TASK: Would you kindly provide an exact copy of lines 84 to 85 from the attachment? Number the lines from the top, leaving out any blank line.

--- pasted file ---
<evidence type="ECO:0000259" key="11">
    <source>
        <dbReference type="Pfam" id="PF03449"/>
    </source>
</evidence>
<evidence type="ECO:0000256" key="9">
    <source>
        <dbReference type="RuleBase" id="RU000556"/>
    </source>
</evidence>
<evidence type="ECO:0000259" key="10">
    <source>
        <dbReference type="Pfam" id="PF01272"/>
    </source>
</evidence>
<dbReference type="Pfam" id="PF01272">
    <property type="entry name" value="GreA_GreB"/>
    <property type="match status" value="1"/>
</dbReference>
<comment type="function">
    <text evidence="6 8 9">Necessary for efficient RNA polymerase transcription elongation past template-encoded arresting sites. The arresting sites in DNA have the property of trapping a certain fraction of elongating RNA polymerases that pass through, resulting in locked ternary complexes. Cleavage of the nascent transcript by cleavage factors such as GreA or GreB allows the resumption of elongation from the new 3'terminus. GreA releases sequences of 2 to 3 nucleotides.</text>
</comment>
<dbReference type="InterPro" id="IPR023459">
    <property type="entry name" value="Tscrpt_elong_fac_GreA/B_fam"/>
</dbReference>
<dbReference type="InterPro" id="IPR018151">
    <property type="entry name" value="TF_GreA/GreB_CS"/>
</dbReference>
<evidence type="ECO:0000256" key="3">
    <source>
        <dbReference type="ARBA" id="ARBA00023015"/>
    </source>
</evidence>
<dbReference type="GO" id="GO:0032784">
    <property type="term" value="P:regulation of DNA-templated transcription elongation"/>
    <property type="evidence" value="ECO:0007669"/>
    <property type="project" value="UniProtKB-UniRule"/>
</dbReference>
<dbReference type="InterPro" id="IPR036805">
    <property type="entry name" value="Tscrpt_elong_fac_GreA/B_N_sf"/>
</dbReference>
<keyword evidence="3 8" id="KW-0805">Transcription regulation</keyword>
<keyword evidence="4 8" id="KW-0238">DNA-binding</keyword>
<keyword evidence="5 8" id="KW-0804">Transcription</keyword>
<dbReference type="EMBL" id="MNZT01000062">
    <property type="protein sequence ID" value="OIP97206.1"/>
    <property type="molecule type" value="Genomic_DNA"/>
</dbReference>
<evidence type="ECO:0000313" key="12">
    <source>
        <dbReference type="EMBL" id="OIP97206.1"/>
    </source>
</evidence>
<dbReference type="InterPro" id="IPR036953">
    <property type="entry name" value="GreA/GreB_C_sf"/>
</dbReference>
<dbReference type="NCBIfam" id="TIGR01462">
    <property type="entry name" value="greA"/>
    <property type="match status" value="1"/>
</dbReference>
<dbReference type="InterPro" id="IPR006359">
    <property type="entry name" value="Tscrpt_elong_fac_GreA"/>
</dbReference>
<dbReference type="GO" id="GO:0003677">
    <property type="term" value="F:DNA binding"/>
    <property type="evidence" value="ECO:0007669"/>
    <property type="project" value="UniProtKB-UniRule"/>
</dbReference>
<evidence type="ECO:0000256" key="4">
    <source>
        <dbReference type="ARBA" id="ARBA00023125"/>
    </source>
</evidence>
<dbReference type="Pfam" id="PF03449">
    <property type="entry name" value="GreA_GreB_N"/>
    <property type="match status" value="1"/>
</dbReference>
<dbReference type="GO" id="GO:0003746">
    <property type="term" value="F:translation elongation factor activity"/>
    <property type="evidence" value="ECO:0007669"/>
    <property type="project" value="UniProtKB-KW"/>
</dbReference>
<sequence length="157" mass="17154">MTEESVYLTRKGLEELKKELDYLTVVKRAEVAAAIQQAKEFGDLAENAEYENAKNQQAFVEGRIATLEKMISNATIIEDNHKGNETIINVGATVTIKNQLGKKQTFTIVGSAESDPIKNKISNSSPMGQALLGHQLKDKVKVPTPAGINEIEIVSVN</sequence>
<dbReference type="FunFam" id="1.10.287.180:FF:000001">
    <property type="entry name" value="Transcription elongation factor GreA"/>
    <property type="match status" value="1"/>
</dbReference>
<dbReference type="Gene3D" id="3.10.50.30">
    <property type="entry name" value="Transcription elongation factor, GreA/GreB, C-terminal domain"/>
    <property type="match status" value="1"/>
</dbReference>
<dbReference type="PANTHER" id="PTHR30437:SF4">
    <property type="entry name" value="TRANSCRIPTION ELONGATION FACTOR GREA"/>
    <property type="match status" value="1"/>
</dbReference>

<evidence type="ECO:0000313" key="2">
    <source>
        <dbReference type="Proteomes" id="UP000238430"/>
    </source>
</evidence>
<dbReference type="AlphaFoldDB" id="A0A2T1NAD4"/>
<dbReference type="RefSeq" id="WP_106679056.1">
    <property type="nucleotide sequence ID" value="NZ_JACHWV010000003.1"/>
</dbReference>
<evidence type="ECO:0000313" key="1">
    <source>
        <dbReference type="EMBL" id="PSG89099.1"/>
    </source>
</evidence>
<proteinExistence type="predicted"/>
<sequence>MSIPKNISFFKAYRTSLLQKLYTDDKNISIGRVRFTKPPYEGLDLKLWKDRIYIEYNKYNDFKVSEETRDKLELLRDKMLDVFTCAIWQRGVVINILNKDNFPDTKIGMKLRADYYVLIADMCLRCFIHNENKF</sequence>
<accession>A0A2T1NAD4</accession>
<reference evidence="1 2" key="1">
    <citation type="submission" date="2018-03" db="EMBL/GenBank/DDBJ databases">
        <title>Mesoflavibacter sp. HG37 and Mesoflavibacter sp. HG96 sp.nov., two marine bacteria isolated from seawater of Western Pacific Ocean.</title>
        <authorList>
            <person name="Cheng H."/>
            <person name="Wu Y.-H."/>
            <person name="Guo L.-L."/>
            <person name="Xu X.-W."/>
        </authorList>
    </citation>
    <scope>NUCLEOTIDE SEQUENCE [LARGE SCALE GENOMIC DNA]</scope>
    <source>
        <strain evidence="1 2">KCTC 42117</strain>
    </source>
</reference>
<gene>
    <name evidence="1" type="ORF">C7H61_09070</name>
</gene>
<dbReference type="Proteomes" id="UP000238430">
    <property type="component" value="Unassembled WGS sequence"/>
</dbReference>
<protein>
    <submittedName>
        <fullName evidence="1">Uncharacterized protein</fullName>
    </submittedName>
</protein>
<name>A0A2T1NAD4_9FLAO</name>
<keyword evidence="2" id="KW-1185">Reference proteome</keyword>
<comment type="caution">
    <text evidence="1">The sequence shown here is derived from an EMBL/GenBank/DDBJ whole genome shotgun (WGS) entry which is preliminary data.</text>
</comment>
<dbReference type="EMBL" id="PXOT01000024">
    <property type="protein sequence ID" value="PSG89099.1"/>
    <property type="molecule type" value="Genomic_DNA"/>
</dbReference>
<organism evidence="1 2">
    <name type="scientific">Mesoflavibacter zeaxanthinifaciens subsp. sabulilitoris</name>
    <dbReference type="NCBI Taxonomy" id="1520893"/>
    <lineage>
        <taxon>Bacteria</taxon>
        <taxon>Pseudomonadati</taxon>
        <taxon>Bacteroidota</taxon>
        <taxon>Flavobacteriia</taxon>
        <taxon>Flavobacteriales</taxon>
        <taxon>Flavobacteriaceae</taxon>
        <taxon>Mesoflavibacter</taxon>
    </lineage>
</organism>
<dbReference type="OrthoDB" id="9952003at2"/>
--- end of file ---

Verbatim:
<dbReference type="FunFam" id="1.10.287.180:FF:000001">
    <property type="entry name" value="Transcription elongation factor GreA"/>